Chapter 10

Supply Chain Management
Operations Management - 5th Edition
Roberta Russell & Bernard W. Taylor, III

Copyright 2006 John Wiley & Sons, Inc.

Beni Asllani University of Tennessee at Chattanooga

Lecture Outline
 Supply Chain Management  Information Technology: A Supply Chain Enabler  Supply Chain Integration  Suppliers

Copyright 2006 John Wiley & Sons, Inc.

10-2

Lecture Outline (cont.)
 E-Procurement  Distribution  Supply Chain Management Software  Measuring Supply Chain Performance  Global Supply Chain

Copyright 2006 John Wiley & Sons, Inc.

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” “make. functions. 10-4 .” and “deliver” products Copyright 2006 John Wiley & Sons. associated with flow and transformation of goods and services from raw materials to customer. Inc. activities.Supply Chain  All facilities. as well as the associated information flows  An integrated group of processes to “source.

10-5 . Inc.Supply Chain Illustration Copyright 2006 John Wiley & Sons.

Supply Chain for Denim Jeans Copyright 2006 John Wiley & Sons. 10-6 . Inc.

) Copyright 2006 John Wiley & Sons. 10-7 . Inc.Supply Chain for Denim Jeans (cont.

Inc. 10-8 .Supply Chain Processes Copyright 2006 John Wiley & Sons.

10-9 .Supply Chain for Service Providers  More difficult than manufacturing  Does not focus on the flow of physical goods  Focuses on human resources and support services  More compact and less extended Copyright 2006 John Wiley & Sons. Inc.

10-10 . Inc. Supply Chain  Value chain   every step from raw materials to the eventual end user ultimate goal is delivery of maximum value to the end user activities that get raw materials and subassemblies into manufacturing operation  Supply chain   Terms are used interchangeably Copyright 2006 John Wiley & Sons.Value vs.

.Supply Chain Management (SCM)  Managing flow of information through supply chain in order to attain the level of synchronization that will make it more responsive to customer needs while lowering costs  Keys to effective SCM     information communication cooperation trust 10-11 Copyright 2006 John Wiley & Sons. Inc.

10-12 .Supply Chain Uncertainty  One goal in SCM:  respond to uncertainty in customer demand without creating costly excess inventory  Factors that contribute to uncertainty       Negative effects of uncertainty   lateness incomplete orders insurance against supply chain uncertainty  Inventory    inaccurate demand forecasting long variable lead times late deliveries incomplete shipments product changes batch ordering price fluctuations and discounts inflated orders Copyright 2006 John Wiley & Sons. Inc.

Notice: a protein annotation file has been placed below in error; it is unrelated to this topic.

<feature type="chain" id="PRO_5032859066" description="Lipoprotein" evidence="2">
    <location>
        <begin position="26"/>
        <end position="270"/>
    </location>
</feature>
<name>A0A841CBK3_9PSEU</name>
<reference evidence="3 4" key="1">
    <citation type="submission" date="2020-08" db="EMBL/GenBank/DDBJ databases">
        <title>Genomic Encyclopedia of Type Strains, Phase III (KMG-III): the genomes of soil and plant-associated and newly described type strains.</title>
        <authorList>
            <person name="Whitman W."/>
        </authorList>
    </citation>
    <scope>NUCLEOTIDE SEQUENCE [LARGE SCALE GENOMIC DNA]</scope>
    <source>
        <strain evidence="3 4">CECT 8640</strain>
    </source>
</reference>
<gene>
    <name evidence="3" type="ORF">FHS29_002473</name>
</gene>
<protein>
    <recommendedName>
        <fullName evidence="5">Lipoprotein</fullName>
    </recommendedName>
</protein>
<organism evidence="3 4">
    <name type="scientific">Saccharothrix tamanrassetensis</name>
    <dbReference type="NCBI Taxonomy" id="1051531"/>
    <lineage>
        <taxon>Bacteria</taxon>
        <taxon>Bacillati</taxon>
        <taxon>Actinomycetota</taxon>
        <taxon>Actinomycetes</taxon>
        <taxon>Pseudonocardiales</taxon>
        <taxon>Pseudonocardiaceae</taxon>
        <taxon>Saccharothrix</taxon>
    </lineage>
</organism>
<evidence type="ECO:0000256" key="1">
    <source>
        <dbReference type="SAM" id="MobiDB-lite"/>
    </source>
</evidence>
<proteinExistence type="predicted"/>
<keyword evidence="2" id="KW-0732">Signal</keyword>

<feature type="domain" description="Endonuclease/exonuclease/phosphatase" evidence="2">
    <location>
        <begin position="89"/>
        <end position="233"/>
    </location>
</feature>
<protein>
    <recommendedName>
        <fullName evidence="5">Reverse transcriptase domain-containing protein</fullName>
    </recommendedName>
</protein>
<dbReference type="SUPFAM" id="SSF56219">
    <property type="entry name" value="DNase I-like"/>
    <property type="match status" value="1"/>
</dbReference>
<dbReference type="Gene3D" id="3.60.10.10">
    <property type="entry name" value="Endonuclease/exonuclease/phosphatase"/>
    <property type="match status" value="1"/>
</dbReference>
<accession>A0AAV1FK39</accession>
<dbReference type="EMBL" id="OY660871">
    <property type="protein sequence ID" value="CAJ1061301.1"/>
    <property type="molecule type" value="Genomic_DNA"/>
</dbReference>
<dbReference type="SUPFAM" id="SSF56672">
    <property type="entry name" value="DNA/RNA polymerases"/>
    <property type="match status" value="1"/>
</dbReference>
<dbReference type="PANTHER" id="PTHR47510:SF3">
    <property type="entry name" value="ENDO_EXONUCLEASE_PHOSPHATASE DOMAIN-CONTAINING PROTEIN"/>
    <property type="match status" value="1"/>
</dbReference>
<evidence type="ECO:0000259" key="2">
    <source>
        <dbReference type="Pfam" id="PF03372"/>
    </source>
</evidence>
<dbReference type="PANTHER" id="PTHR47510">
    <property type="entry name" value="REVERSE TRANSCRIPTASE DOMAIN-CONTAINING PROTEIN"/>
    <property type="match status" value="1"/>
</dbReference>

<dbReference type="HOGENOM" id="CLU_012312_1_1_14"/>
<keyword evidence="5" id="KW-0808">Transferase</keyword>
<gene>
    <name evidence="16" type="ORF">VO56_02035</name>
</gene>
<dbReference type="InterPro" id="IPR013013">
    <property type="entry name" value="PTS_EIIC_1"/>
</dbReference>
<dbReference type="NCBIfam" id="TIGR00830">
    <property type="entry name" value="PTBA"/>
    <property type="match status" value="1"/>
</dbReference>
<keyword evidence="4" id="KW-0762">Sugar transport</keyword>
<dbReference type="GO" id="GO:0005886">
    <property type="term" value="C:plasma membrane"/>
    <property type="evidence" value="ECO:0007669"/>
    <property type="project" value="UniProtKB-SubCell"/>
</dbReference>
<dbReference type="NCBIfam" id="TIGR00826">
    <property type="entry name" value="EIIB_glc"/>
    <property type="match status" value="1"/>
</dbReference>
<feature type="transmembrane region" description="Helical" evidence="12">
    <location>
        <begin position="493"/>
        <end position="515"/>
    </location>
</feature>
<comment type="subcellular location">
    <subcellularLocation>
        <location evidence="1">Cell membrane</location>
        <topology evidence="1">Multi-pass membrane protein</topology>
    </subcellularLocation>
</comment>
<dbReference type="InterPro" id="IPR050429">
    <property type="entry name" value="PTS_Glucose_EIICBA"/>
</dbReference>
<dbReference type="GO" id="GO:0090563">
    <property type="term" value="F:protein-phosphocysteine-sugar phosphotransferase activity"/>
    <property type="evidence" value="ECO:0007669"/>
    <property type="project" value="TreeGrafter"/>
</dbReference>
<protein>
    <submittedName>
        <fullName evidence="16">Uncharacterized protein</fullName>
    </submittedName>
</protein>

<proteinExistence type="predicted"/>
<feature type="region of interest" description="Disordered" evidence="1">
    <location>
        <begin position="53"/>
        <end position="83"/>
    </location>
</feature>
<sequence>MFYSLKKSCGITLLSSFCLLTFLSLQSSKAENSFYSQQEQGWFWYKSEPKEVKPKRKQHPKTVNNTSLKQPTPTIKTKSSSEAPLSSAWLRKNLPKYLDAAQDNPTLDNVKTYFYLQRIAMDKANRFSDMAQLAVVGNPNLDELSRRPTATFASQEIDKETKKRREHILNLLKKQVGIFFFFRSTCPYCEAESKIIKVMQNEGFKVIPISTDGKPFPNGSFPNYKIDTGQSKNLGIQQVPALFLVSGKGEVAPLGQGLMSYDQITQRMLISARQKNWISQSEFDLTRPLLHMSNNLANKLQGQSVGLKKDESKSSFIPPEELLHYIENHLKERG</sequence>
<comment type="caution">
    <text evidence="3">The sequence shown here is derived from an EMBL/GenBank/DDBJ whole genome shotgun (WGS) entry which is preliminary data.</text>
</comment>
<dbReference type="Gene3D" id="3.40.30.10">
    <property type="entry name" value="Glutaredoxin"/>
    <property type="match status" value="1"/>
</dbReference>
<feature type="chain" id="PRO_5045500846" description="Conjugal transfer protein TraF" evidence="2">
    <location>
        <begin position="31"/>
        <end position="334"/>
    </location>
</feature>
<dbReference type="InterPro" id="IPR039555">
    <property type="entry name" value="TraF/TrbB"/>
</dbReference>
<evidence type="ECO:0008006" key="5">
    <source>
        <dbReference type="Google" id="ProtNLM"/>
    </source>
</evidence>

Bullwhip Effect Occurs when slight demand variability is magnified as information moves back upstream Copyright 2006 John Wiley & Sons. Inc. 10-13 .

customers. 10-14 . Inc.Information Technology: A Supply Chain Enabler  Information links all aspects of supply chain  E-business   Bar code and point-of-sale  replacement of physical business processes with electronic ones data creates an instantaneous computer record of a sale  Radio frequency identification (RFID)   Electronic data interchange (EDI)  a computer-to-computer exchange of business documents technology can send product data from an item to a reader via radio waves allows companies to communicate with suppliers. shippers and other businesses around the world. instantaneously  Internet  Copyright 2006 John Wiley & Sons.

E-business and Supply Chain  Cost savings and price reductions  Reduction or elimination of the role of intermediaries  Shortening supply chain response and transaction times  Gaining a wider presence and increased visibility for companies  Greater choices and more information for customers Copyright 2006 John Wiley & Sons. 10-15 . Inc.

)  Improved service as a result of instant accessibility to services  Collection and analysis of voluminous amounts of customer data and preferences  Creation of virtual companies  Leveling playing field for small companies  Gaining global access to markets. and distribution channels Copyright 2006 John Wiley & Sons. 10-16 . Inc.E-business and Supply Chain (cont. suppliers.

10-17 . Copyright 2006 John Wiley & Sons. 2000). 112–115.” Business Week (November 20. “Logistics Gets a Little Respect. Keenan.Supply Chain Evolution at Nabisco Source: F. pp. Inc.

“Logistics Gets a Little Respect.) Source: F. Copyright 2006 John Wiley & Sons. 112–115.Supply Chain Evolution at Nabisco (cont. 2000). Keenan. pp. Inc. 10-18 .” Business Week (November 20.

Keenan. pp. Copyright 2006 John Wiley & Sons.Supply Chain Evolution at Nabisco (cont. 10-19 . “Logistics Gets a Little Respect. Inc.) Source: F. 2000). 112–115.” Business Week (November 20.

Inc.RFID Capabilities Copyright 2006 John Wiley & Sons. 10-20 .

Inc.) Copyright 2006 John Wiley & Sons. 10-21 .RFID Capabilities (cont.

Inc.Build-to-order cars over the Internet Copyright 2006 John Wiley & Sons. 10-22 .